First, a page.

Along with the honor of being a Diocesan Bishop, comes a great weight. I’m guessing that every time Bishop Robinson speaks in public, he must ask himself, “What will this mean for the people of the Diocese of New Hampshire? How will my words be interpreted, and reflected back on our churches? While my words may be true, I wonder if they will make life harder for the people in our churches that I love so dearly?”

I think that this is the unspoken truth influencing his decision to retire.

Look closely again at the context of the words most quoted by the press (the capitalizations are Bishop Robinson’s):

“The fact is, the last seven years have taken their toll on me, my family, and YOU. Death threats, and the now-worldwide controversy surrounding your election of me as Bishop, have been a constant strain, not just on me, but on my beloved husband, Mark, who has faithfully stood with me every minute of the last seven years, and in some ways, YOU. While I believe that these attitudes, mostly outside the Diocese, have not distracted me from my service to you, I would be less than honest if I didn’t say that they have certainly added a burden and certain anxiety to my episcopate."

The Rt. Rev. V. Gene Robinson, the “gay bishop,” has become the best-known Episcopalian in the world. People are passionate about their feelings for him (whether they have met him or not). He is as close to “rock star status” in the general public that an Episcopal Bishop will ever be (yes, even more so that John Shelby Spong).

Ironically, those who have been against him are responsible for pushing him into this position: there’s no other way an Episcopal Bishop of New Hampshire becomes so famous.

And, incredibly, there are even more people currently OUTSIDE “the church” who hold Bishop Robinson in high regard.

If there is anything that has held him back from being a BIGGER voice for inclusion in the world (painting a radically different portrait of what Christians are called to be), it’s his love and his sense of responsibility for the Episcopalians of New Hampshire. There can be no doubt that his primary focus has always been for the people who have elected him to be their bishop.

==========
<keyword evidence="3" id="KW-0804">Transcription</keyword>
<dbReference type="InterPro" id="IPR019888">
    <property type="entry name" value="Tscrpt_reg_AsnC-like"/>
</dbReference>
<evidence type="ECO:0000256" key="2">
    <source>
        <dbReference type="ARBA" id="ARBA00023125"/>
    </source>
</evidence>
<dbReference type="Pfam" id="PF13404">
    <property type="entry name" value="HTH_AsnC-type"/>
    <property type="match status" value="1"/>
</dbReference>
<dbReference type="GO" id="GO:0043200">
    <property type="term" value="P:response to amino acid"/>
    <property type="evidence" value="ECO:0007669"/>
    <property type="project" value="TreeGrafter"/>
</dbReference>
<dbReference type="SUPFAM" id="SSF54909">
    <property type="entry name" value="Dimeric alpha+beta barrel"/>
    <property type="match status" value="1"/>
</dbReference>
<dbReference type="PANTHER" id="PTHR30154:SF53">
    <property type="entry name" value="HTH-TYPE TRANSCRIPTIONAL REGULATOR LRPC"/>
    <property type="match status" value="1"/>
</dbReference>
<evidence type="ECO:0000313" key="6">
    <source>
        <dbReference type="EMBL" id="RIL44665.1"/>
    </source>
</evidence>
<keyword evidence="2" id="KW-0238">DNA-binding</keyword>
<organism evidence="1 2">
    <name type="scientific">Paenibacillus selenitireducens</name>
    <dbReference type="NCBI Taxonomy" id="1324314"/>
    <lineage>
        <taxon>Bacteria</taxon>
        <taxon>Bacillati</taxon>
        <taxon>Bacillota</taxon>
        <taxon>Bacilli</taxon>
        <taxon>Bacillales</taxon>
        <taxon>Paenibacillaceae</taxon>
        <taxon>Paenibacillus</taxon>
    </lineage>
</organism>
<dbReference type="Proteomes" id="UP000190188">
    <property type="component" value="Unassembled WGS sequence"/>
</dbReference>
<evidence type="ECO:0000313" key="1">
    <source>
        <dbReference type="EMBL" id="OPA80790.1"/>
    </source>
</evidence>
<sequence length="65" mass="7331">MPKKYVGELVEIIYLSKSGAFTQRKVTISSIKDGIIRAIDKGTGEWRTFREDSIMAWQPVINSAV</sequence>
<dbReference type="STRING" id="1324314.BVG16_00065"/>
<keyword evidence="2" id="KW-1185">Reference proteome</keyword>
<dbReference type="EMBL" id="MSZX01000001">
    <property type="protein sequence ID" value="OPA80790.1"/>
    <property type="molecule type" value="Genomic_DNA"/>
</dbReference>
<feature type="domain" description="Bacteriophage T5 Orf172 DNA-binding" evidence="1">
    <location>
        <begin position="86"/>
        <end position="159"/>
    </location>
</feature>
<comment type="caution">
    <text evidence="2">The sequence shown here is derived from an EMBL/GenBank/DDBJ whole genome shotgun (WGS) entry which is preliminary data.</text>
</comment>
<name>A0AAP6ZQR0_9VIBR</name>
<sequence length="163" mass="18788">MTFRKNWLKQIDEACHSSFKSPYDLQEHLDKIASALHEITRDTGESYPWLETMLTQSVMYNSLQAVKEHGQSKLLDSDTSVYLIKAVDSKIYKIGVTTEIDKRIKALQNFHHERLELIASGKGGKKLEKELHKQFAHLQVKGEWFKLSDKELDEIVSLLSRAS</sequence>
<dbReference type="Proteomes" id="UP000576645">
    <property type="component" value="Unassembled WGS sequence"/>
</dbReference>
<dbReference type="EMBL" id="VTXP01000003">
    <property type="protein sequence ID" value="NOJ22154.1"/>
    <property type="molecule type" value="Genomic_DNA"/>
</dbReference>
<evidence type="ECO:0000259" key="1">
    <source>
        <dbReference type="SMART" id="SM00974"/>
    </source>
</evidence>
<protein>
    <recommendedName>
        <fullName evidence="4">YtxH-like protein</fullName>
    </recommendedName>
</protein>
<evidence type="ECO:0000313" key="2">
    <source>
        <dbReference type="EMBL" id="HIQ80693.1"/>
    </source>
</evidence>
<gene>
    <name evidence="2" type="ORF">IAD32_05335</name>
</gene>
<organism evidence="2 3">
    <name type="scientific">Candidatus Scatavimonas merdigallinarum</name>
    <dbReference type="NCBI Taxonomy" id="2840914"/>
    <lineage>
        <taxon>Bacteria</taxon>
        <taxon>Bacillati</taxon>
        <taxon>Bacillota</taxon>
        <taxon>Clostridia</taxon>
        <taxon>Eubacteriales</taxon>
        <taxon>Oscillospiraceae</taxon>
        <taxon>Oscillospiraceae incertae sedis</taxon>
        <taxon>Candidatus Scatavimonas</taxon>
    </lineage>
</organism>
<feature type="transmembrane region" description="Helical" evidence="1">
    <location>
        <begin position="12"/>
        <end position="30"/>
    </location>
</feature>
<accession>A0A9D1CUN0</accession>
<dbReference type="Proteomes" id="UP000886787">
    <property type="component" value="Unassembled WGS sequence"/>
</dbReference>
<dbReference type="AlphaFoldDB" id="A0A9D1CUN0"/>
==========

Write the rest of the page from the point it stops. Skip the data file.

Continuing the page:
We in the Diocese of New Hampshire get to hold onto him for a few more years. He has assured that we will continue to grow as a Diocese, even as we move towards an Episcopal search and transition process. His retirement changes nothing about our commitment to a radically inclusive church that welcomes people where they are and explores life’s questions within the framework of the Good News of Jesus.

The hope, however, lies beyond the Diocese of New Hampshire. I expect (and pray for) a very visible and vocal Gene Robinson. His unique perspective as the first openly gay bishop in the church, and his commitment to widening (and even bursting) the current drawn circles (real or assumed) of who’s in and who’s out of Jesus’ picture of God’s community, promises to shine light on a type of Christianity that is still far too unknown. Freed from the beloved responsibility for the people of the Diocese of New Hampshire, I expect a bold new focus of ministry for the Bishop: a message to those who have previously given up on the church for being too hypocritical, too closed, and too unlike Jesus, that today’s (and tomorrow’s) Episcopal Church now offers something old AND new.

That vision is desperately needed in today’s world, and Bishop Robinson is once again in the position to open the door and reveal what has been previously hidden: the truth that God’s grace is so much more than we have previously been told, and more without bounds than we could have possibly imagined...

Thanks be to God!

Wednesday, November 10, 2010

Strange Good News for the Saints of God

(A sermon preached on All Saints' Sunday at All Saints' Church, using Luke 6:20-31 on 11/7/2010)

All Saints' Sunday is a joyous day, and a GREAT day to be at a church named All Saints'!